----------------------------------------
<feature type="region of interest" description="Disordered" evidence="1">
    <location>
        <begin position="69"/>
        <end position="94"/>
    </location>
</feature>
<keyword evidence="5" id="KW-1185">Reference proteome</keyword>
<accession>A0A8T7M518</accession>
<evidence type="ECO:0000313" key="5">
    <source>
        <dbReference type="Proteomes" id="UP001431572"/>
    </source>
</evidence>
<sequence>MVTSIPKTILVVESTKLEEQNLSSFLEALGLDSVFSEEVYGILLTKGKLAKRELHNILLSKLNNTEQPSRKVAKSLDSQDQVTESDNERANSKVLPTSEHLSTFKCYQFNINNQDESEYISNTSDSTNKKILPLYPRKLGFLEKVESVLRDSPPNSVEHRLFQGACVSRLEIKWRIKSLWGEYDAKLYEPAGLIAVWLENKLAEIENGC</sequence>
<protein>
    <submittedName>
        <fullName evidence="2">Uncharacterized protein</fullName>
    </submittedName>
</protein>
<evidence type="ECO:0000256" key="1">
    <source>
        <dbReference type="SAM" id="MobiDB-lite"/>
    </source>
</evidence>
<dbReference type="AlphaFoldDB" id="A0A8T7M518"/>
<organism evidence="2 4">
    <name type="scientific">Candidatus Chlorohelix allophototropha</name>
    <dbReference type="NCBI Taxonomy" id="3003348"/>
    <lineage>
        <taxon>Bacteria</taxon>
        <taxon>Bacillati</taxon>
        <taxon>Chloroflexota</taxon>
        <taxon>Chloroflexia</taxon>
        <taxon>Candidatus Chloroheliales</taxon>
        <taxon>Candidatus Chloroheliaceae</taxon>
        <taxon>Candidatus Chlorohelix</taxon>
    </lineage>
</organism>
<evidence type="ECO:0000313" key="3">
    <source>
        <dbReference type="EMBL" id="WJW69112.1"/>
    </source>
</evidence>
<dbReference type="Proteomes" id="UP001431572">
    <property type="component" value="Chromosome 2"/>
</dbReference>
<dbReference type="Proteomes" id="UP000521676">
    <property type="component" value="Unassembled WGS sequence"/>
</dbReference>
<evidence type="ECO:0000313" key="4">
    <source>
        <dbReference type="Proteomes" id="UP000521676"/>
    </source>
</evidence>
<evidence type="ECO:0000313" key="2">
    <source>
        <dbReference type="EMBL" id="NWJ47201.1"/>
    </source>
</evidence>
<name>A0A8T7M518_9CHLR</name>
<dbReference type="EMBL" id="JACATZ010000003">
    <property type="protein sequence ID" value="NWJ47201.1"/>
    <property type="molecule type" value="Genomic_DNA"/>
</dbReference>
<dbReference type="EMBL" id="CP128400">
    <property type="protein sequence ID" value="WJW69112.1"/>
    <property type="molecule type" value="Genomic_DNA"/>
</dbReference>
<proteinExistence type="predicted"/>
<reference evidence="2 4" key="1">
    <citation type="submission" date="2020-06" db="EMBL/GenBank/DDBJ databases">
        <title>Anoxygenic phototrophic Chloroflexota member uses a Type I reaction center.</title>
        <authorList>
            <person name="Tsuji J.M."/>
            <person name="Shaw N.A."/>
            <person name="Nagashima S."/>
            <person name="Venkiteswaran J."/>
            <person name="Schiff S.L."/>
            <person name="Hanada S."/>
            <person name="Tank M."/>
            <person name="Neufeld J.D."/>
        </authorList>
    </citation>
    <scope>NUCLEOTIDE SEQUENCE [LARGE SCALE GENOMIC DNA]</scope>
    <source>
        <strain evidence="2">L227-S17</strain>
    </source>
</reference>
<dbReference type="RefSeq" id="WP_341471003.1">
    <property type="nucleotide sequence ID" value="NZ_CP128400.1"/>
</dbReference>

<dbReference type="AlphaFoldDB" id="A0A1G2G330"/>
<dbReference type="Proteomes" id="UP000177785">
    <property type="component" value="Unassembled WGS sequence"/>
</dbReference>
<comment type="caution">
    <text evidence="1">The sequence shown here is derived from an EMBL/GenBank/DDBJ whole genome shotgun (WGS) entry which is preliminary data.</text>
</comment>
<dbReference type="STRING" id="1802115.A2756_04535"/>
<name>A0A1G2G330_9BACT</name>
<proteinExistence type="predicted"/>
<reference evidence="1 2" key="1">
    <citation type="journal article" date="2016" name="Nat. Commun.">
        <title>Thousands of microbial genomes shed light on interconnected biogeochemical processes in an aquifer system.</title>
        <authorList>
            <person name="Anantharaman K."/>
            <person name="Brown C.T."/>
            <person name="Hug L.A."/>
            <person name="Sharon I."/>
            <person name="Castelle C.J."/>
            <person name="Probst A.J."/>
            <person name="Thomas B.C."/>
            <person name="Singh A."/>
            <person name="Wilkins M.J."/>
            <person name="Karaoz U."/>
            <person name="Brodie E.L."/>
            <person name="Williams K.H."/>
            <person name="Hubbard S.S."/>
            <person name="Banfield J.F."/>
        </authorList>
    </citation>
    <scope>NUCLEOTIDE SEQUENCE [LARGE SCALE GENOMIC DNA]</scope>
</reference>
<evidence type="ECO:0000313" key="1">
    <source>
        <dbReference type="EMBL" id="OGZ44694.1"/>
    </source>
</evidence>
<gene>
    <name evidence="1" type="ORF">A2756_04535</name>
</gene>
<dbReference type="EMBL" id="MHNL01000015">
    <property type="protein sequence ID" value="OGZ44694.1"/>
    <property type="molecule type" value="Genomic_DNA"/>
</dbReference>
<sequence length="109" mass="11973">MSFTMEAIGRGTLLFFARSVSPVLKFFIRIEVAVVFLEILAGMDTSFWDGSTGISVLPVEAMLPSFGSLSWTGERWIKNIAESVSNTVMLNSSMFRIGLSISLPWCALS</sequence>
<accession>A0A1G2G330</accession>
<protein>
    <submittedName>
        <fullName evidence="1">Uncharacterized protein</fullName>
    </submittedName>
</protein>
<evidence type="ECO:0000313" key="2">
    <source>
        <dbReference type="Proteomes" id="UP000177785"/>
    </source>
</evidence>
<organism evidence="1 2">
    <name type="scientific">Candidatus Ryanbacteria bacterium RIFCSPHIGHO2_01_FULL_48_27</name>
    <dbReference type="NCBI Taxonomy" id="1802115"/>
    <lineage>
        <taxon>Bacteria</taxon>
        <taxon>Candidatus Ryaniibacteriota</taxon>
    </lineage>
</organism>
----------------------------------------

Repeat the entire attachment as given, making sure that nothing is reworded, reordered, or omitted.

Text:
<feature type="region of interest" description="Disordered" evidence="1">
    <location>
        <begin position="69"/>
        <end position="94"/>
    </location>
</feature>
<keyword evidence="5" id="KW-1185">Reference proteome</keyword>
<accession>A0A8T7M518</accession>
<evidence type="ECO:0000313" key="5">
    <source>
        <dbReference type="Proteomes" id="UP001431572"/>
    </source>
</evidence>
<sequence>MVTSIPKTILVVESTKLEEQNLSSFLEALGLDSVFSEEVYGILLTKGKLAKRELHNILLSKLNNTEQPSRKVAKSLDSQDQVTESDNERANSKVLPTSEHLSTFKCYQFNINNQDESEYISNTSDSTNKKILPLYPRKLGFLEKVESVLRDSPPNSVEHRLFQGACVSRLEIKWRIKSLWGEYDAKLYEPAGLIAVWLENKLAEIENGC</sequence>
<protein>
    <submittedName>
        <fullName evidence="2">Uncharacterized protein</fullName>
    </submittedName>
</protein>
<evidence type="ECO:0000256" key="1">
    <source>
        <dbReference type="SAM" id="MobiDB-lite"/>
    </source>
</evidence>
<dbReference type="AlphaFoldDB" id="A0A8T7M518"/>
<organism evidence="2 4">
    <name type="scientific">Candidatus Chlorohelix allophototropha</name>
    <dbReference type="NCBI Taxonomy" id="3003348"/>
    <lineage>
        <taxon>Bacteria</taxon>
        <taxon>Bacillati</taxon>
        <taxon>Chloroflexota</taxon>
        <taxon>Chloroflexia</taxon>
        <taxon>Candidatus Chloroheliales</taxon>
        <taxon>Candidatus Chloroheliaceae</taxon>
        <taxon>Candidatus Chlorohelix</taxon>
    </lineage>
</organism>
<evidence type="ECO:0000313" key="3">
    <source>
        <dbReference type="EMBL" id="WJW69112.1"/>
    </source>
</evidence>
<dbReference type="Proteomes" id="UP001431572">
    <property type="component" value="Chromosome 2"/>
</dbReference>
<dbReference type="Proteomes" id="UP000521676">
    <property type="component" value="Unassembled WGS sequence"/>
</dbReference>
<evidence type="ECO:0000313" key="4">
    <source>
        <dbReference type="Proteomes" id="UP000521676"/>
    </source>
</evidence>
<evidence type="ECO:0000313" key="2">
    <source>
        <dbReference type="EMBL" id="NWJ47201.1"/>
    </source>
</evidence>
<name>A0A8T7M518_9CHLR</name>
<dbReference type="EMBL" id="JACATZ010000003">
    <property type="protein sequence ID" value="NWJ47201.1"/>
    <property type="molecule type" value="Genomic_DNA"/>
</dbReference>
<dbReference type="EMBL" id="CP128400">
    <property type="protein sequence ID" value="WJW69112.1"/>
    <property type="molecule type" value="Genomic_DNA"/>
</dbReference>
<proteinExistence type="predicted"/>
<reference evidence="2 4" key="1">
    <citation type="submission" date="2020-06" db="EMBL/GenBank/DDBJ databases">
        <title>Anoxygenic phototrophic Chloroflexota member uses a Type I reaction center.</title>
        <authorList>
            <person name="Tsuji J.M."/>
            <person name="Shaw N.A."/>
            <person name="Nagashima S."/>
            <person name="Venkiteswaran J."/>
            <person name="Schiff S.L."/>
            <person name="Hanada S."/>
            <person name="Tank M."/>
            <person name="Neufeld J.D."/>
        </authorList>
    </citation>
    <scope>NUCLEOTIDE SEQUENCE [LARGE SCALE GENOMIC DNA]</scope>
    <source>
        <strain evidence="2">L227-S17</strain>
    </source>
</reference>
<dbReference type="RefSeq" id="WP_341471003.1">
    <property type="nucleotide sequence ID" value="NZ_CP128400.1"/>
</dbReference>

<dbReference type="AlphaFoldDB" id="A0A1G2G330"/>
<dbReference type="Proteomes" id="UP000177785">
    <property type="component" value="Unassembled WGS sequence"/>
</dbReference>
<comment type="caution">
    <text evidence="1">The sequence shown here is derived from an EMBL/GenBank/DDBJ whole genome shotgun (WGS) entry which is preliminary data.</text>
</comment>
<dbReference type="STRING" id="1802115.A2756_04535"/>
<name>A0A1G2G330_9BACT</name>
<proteinExistence type="predicted"/>
<reference evidence="1 2" key="1">
    <citation type="journal article" date="2016" name="Nat. Commun.">
        <title>Thousands of microbial genomes shed light on interconnected biogeochemical processes in an aquifer system.</title>
        <authorList>
            <person name="Anantharaman K."/>
            <person name="Brown C.T."/>
            <person name="Hug L.A."/>
            <person name="Sharon I."/>
            <person name="Castelle C.J."/>
            <person name="Probst A.J."/>
            <person name="Thomas B.C."/>
            <person name="Singh A."/>
            <person name="Wilkins M.J."/>
            <person name="Karaoz U."/>
            <person name="Brodie E.L."/>
            <person name="Williams K.H."/>
            <person name="Hubbard S.S."/>
            <person name="Banfield J.F."/>
        </authorList>
    </citation>
    <scope>NUCLEOTIDE SEQUENCE [LARGE SCALE GENOMIC DNA]</scope>
</reference>
<evidence type="ECO:0000313" key="1">
    <source>
        <dbReference type="EMBL" id="OGZ44694.1"/>
    </source>
</evidence>
<gene>
    <name evidence="1" type="ORF">A2756_04535</name>
</gene>
<dbReference type="EMBL" id="MHNL01000015">
    <property type="protein sequence ID" value="OGZ44694.1"/>
    <property type="molecule type" value="Genomic_DNA"/>
</dbReference>
<sequence length="109" mass="11973">MSFTMEAIGRGTLLFFARSVSPVLKFFIRIEVAVVFLEILAGMDTSFWDGSTGISVLPVEAMLPSFGSLSWTGERWIKNIAESVSNTVMLNSSMFRIGLSISLPWCALS</sequence>
<accession>A0A1G2G330</accession>
<protein>
    <submittedName>
        <fullName evidence="1">Uncharacterized protein</fullName>
    </submittedName>
</protein>
<evidence type="ECO:0000313" key="2">
    <source>
        <dbReference type="Proteomes" id="UP000177785"/>
    </source>
</evidence>
<organism evidence="1 2">
    <name type="scientific">Candidatus Ryanbacteria bacterium RIFCSPHIGHO2_01_FULL_48_27</name>
    <dbReference type="NCBI Taxonomy" id="1802115"/>
    <lineage>
        <taxon>Bacteria</taxon>
        <taxon>Candidatus Ryaniibacteriota</taxon>
    </lineage>
</organism>